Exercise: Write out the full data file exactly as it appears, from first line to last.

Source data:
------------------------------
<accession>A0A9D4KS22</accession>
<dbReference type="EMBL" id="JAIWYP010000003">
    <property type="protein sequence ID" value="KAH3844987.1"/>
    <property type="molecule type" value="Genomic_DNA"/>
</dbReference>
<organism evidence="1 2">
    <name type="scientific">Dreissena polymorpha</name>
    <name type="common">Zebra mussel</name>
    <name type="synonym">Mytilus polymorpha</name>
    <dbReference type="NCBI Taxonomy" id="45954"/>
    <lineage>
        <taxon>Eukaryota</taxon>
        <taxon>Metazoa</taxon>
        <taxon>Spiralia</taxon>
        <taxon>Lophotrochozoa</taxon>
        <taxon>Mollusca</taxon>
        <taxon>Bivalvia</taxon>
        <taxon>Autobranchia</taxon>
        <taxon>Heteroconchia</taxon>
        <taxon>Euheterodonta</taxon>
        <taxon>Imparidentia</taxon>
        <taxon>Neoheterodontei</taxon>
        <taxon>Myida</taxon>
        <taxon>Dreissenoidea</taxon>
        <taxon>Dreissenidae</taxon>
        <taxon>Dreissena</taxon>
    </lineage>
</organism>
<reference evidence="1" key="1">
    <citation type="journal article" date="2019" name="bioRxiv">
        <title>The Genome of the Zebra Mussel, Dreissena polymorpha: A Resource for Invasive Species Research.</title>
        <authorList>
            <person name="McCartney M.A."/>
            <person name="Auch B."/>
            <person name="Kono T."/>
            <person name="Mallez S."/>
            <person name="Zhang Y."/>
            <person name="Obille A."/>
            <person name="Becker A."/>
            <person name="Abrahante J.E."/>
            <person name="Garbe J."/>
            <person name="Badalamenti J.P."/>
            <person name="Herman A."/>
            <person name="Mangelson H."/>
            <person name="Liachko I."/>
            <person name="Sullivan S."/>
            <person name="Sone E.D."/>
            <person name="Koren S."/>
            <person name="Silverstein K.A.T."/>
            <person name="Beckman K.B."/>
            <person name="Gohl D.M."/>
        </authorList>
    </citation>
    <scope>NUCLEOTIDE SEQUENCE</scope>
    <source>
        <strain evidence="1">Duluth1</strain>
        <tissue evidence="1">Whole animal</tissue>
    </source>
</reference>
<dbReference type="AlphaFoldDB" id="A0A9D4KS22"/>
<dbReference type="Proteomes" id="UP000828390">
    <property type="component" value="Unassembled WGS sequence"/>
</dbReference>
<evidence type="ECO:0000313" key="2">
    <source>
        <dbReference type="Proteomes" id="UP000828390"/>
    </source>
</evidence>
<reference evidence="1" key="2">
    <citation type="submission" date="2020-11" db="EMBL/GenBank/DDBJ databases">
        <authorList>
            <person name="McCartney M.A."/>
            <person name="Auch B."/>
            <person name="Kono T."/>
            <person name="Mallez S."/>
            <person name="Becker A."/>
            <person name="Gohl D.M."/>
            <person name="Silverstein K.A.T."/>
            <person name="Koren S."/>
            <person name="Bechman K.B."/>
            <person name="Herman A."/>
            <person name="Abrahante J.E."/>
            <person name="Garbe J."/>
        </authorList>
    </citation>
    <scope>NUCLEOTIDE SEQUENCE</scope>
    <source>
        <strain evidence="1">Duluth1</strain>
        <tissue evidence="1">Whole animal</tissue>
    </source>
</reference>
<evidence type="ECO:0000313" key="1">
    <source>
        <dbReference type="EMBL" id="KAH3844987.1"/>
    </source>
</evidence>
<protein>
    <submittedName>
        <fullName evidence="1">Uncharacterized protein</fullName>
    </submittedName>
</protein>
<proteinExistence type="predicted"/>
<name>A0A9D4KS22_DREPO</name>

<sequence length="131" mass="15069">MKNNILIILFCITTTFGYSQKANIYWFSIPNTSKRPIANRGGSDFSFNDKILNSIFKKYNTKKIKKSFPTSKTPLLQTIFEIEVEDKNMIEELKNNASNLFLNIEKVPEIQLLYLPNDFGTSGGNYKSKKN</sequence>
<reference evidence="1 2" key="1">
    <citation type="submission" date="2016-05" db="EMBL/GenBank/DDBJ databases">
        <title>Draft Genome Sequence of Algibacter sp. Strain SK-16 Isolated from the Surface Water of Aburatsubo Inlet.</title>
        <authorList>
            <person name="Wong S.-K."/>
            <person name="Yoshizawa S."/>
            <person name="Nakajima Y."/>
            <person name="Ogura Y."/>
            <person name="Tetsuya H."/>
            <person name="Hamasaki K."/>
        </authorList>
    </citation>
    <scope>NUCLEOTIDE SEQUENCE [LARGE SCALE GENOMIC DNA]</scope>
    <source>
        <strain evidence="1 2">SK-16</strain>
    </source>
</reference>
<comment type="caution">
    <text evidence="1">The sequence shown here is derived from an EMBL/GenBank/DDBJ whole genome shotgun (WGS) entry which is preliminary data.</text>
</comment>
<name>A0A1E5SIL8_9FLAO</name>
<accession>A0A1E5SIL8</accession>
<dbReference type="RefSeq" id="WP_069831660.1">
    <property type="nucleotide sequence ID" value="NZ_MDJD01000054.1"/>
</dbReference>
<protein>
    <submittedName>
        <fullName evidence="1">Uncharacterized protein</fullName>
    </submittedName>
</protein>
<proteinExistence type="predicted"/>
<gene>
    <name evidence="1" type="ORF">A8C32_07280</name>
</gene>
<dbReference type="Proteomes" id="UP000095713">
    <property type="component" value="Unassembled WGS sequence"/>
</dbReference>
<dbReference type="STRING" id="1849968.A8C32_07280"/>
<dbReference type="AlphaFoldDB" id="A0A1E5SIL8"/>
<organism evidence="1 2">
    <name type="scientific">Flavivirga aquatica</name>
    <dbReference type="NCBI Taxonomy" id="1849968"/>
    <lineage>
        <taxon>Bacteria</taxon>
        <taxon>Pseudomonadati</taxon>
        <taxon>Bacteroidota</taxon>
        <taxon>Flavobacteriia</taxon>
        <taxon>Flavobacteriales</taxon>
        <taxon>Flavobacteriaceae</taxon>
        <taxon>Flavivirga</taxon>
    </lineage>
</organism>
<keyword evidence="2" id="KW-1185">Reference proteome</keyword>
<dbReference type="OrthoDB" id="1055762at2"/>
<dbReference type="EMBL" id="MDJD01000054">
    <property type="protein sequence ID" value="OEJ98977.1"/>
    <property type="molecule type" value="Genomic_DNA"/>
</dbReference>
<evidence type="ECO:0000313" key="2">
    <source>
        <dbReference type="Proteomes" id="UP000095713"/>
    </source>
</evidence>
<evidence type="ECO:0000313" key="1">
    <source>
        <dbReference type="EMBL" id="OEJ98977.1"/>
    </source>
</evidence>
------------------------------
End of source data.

<accession>A0A9D4KS22</accession>
<dbReference type="EMBL" id="JAIWYP010000003">
    <property type="protein sequence ID" value="KAH3844987.1"/>
    <property type="molecule type" value="Genomic_DNA"/>
</dbReference>
<organism evidence="1 2">
    <name type="scientific">Dreissena polymorpha</name>
    <name type="common">Zebra mussel</name>
    <name type="synonym">Mytilus polymorpha</name>
    <dbReference type="NCBI Taxonomy" id="45954"/>
    <lineage>
        <taxon>Eukaryota</taxon>
        <taxon>Metazoa</taxon>
        <taxon>Spiralia</taxon>
        <taxon>Lophotrochozoa</taxon>
        <taxon>Mollusca</taxon>
        <taxon>Bivalvia</taxon>
        <taxon>Autobranchia</taxon>
        <taxon>Heteroconchia</taxon>
        <taxon>Euheterodonta</taxon>
        <taxon>Imparidentia</taxon>
        <taxon>Neoheterodontei</taxon>
        <taxon>Myida</taxon>
        <taxon>Dreissenoidea</taxon>
        <taxon>Dreissenidae</taxon>
        <taxon>Dreissena</taxon>
    </lineage>
</organism>
<reference evidence="1" key="1">
    <citation type="journal article" date="2019" name="bioRxiv">
        <title>The Genome of the Zebra Mussel, Dreissena polymorpha: A Resource for Invasive Species Research.</title>
        <authorList>
            <person name="McCartney M.A."/>
            <person name="Auch B."/>
            <person name="Kono T."/>
            <person name="Mallez S."/>
            <person name="Zhang Y."/>
            <person name="Obille A."/>
            <person name="Becker A."/>
            <person name="Abrahante J.E."/>
            <person name="Garbe J."/>
            <person name="Badalamenti J.P."/>
            <person name="Herman A."/>
            <person name="Mangelson H."/>
            <person name="Liachko I."/>
            <person name="Sullivan S."/>
            <person name="Sone E.D."/>
            <person name="Koren S."/>
            <person name="Silverstein K.A.T."/>
            <person name="Beckman K.B."/>
            <person name="Gohl D.M."/>
        </authorList>
    </citation>
    <scope>NUCLEOTIDE SEQUENCE</scope>
    <source>
        <strain evidence="1">Duluth1</strain>
        <tissue evidence="1">Whole animal</tissue>
    </source>
</reference>
<dbReference type="AlphaFoldDB" id="A0A9D4KS22"/>
<dbReference type="Proteomes" id="UP000828390">
    <property type="component" value="Unassembled WGS sequence"/>
</dbReference>
<evidence type="ECO:0000313" key="2">
    <source>
        <dbReference type="Proteomes" id="UP000828390"/>
    </source>
</evidence>
<reference evidence="1" key="2">
    <citation type="submission" date="2020-11" db="EMBL/GenBank/DDBJ databases">
        <authorList>
            <person name="McCartney M.A."/>
            <person name="Auch B."/>
            <person name="Kono T."/>
            <person name="Mallez S."/>
            <person name="Becker A."/>
            <person name="Gohl D.M."/>
            <person name="Silverstein K.A.T."/>
            <person name="Koren S."/>
            <person name="Bechman K.B."/>
            <person name="Herman A."/>
            <person name="Abrahante J.E."/>
            <person name="Garbe J."/>
        </authorList>
    </citation>
    <scope>NUCLEOTIDE SEQUENCE</scope>
    <source>
        <strain evidence="1">Duluth1</strain>
        <tissue evidence="1">Whole animal</tissue>
    </source>
</reference>
<evidence type="ECO:0000313" key="1">
    <source>
        <dbReference type="EMBL" id="KAH3844987.1"/>
    </source>
</evidence>
<protein>
    <submittedName>
        <fullName evidence="1">Uncharacterized protein</fullName>
    </submittedName>
</protein>
<proteinExistence type="predicted"/>
<name>A0A9D4KS22_DREPO</name>

<sequence length="131" mass="15069">MKNNILIILFCITTTFGYSQKANIYWFSIPNTSKRPIANRGGSDFSFNDKILNSIFKKYNTKKIKKSFPTSKTPLLQTIFEIEVEDKNMIEELKNNASNLFLNIEKVPEIQLLYLPNDFGTSGGNYKSKKN</sequence>
<reference evidence="1 2" key="1">
    <citation type="submission" date="2016-05" db="EMBL/GenBank/DDBJ databases">
        <title>Draft Genome Sequence of Algibacter sp. Strain SK-16 Isolated from the Surface Water of Aburatsubo Inlet.</title>
        <authorList>
            <person name="Wong S.-K."/>
            <person name="Yoshizawa S."/>
            <person name="Nakajima Y."/>
            <person name="Ogura Y."/>
            <person name="Tetsuya H."/>
            <person name="Hamasaki K."/>
        </authorList>
    </citation>
    <scope>NUCLEOTIDE SEQUENCE [LARGE SCALE GENOMIC DNA]</scope>
    <source>
        <strain evidence="1 2">SK-16</strain>
    </source>
</reference>
<comment type="caution">
    <text evidence="1">The sequence shown here is derived from an EMBL/GenBank/DDBJ whole genome shotgun (WGS) entry which is preliminary data.</text>
</comment>
<name>A0A1E5SIL8_9FLAO</name>
<accession>A0A1E5SIL8</accession>
<dbReference type="RefSeq" id="WP_069831660.1">
    <property type="nucleotide sequence ID" value="NZ_MDJD01000054.1"/>
</dbReference>
<protein>
    <submittedName>
        <fullName evidence="1">Uncharacterized protein</fullName>
    </submittedName>
</protein>
<proteinExistence type="predicted"/>
<gene>
    <name evidence="1" type="ORF">A8C32_07280</name>
</gene>
<dbReference type="Proteomes" id="UP000095713">
    <property type="component" value="Unassembled WGS sequence"/>
</dbReference>
<dbReference type="STRING" id="1849968.A8C32_07280"/>
<dbReference type="AlphaFoldDB" id="A0A1E5SIL8"/>
<organism evidence="1 2">
    <name type="scientific">Flavivirga aquatica</name>
    <dbReference type="NCBI Taxonomy" id="1849968"/>
    <lineage>
        <taxon>Bacteria</taxon>
        <taxon>Pseudomonadati</taxon>
        <taxon>Bacteroidota</taxon>
        <taxon>Flavobacteriia</taxon>
        <taxon>Flavobacteriales</taxon>
        <taxon>Flavobacteriaceae</taxon>
        <taxon>Flavivirga</taxon>
    </lineage>
</organism>
<keyword evidence="2" id="KW-1185">Reference proteome</keyword>
<dbReference type="OrthoDB" id="1055762at2"/>
<dbReference type="EMBL" id="MDJD01000054">
    <property type="protein sequence ID" value="OEJ98977.1"/>
    <property type="molecule type" value="Genomic_DNA"/>
</dbReference>
<evidence type="ECO:0000313" key="2">
    <source>
        <dbReference type="Proteomes" id="UP000095713"/>
    </source>
</evidence>
<evidence type="ECO:0000313" key="1">
    <source>
        <dbReference type="EMBL" id="OEJ98977.1"/>
    </source>
</evidence>